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ATM fees have grown 55% in the past decade

Ethan Wolff-Mann
Senior Writer

ATM fees have ramped up 55% over the past 10 years to an average $4.69 per withdrawal nationwide, according to a survey by Bankrate of the top 10 banks in the 25 largest metro areas. Taking money from out-of-network ATMs often involves two separate charges — from your bank and the ATM you’re using — and it can add up.

Pittsburgh ($5.19), New York City ($5.14), Washington, D.C., and Cleveland (both $5.11) rounded out the top three spots for highest average ATM fee, which are substantially above Dallas’s $4.07 — the cheapest metro area for withdrawing cash on-the-go.

ATM fees aren’t the only fees that have climbed. Overdraft fees, what banks charge when your purchase exceeds the amount of money you have in your bank account, are generally $35, according to the report — though a few more generous options brought the average to $33.38, which is still a new all-time high.

Why are the fees so high?

According to Greg McBride, Bankrate’s chief financial analyst, “punitive fees” like these have seen increases over time most consistently. Largely it’s a cost issue. “Fewer out-of-network ATM transactions mean the cost of maintaining ATM networks is being spread over fewer transactions,” he said.

Overdraft fee increases, however, have a more concrete reason. Alerts, emails, texts, and links between checking and savings accounts, and online access all make it less likely for a person to overdraw, reducing a revenue source for the banks. It’s a supply and demand thing.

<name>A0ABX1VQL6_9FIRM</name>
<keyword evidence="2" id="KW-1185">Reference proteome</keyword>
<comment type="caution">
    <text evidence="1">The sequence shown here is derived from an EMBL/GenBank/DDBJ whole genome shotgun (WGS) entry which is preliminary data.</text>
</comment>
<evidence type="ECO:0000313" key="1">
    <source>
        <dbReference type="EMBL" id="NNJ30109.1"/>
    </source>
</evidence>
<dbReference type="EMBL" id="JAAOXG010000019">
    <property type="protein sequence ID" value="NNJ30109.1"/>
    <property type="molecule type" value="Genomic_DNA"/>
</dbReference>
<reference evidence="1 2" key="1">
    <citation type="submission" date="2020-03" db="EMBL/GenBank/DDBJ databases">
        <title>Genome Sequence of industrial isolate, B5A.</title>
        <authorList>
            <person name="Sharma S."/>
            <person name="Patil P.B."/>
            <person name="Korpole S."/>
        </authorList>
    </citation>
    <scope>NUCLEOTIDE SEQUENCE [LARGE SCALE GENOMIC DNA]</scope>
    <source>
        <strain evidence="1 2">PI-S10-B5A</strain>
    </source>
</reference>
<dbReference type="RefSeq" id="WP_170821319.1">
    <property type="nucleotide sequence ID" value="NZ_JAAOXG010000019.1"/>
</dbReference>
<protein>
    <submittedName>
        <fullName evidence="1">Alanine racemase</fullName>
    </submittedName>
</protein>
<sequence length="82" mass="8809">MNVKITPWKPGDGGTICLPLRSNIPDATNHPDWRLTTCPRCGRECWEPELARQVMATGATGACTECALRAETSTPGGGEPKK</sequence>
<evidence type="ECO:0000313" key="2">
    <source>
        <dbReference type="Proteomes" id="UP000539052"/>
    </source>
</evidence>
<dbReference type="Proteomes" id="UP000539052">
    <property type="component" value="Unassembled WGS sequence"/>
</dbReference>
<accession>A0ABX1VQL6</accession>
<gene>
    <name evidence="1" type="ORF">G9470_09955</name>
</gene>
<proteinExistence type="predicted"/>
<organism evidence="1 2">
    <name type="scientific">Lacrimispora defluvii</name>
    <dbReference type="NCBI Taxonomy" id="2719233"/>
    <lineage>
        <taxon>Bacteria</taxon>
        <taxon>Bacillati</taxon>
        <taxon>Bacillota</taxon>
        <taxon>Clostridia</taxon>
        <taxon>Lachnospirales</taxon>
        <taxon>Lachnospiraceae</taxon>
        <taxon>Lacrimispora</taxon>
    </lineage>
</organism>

“As more ways to avoid the fee have come about, it has also made it easier to keep raising the fee,” said McBride. Overdraft protection, something banks can make money on, has to be opted-in, putting a dent in revenue on that front. These are, however, evolving issues, McBride notes. “The CFPB is watching, so this trend will be interesting to watch.”

ATM fees and overdraft charges aren’t the only way bank fees have risen. According to Bankrate, only half as many non-interest checking accounts are free compared to the amount in 2009. However, 61% of accounts Bankrate surveyed waive monthly fees if the account holder sets up a direct deposit. Furthermore, 99% of non-interest checking accounts are or can be free. For checking accounts that actually yield interest, it’s rare — just 5% are free — unless you have a large minimum balance, often $10,000.

Interestingly, however, fees have gone up no matter what the interest rates and checking fees were doing. “Fees have gone up when free checking was fashionable, and when it was not,” said McBride. “Fees have gone up when interest rates are rising, and when they are falling.”

How to avoid the fees

Online banks will often reimburse ATM fees to a certain amount, mostly because they don’t have any branches and may not have a robust ATM network. Ally, for example, will reimburse the first $10 of ATM fees, which amounts to $1.94 out-of-network withdrawals.

Some brick-and-mortar banks, however, do offer ATM reimbursement so it’s important to read the fine print. And it can be possible to negotiate if you’re a long-time customer and you’re unable to avoid out-of-network ATMs.

A big part of it, however, is planning, McBride says. An ATM map? How much money you have in your checking account? It’s all on your smartphone.

Ethan Wolff-Mann is a writer at Yahoo Finance. Follow him on Twitter @ewolffmann. Confidential tip line: emann[at]oath[.com].

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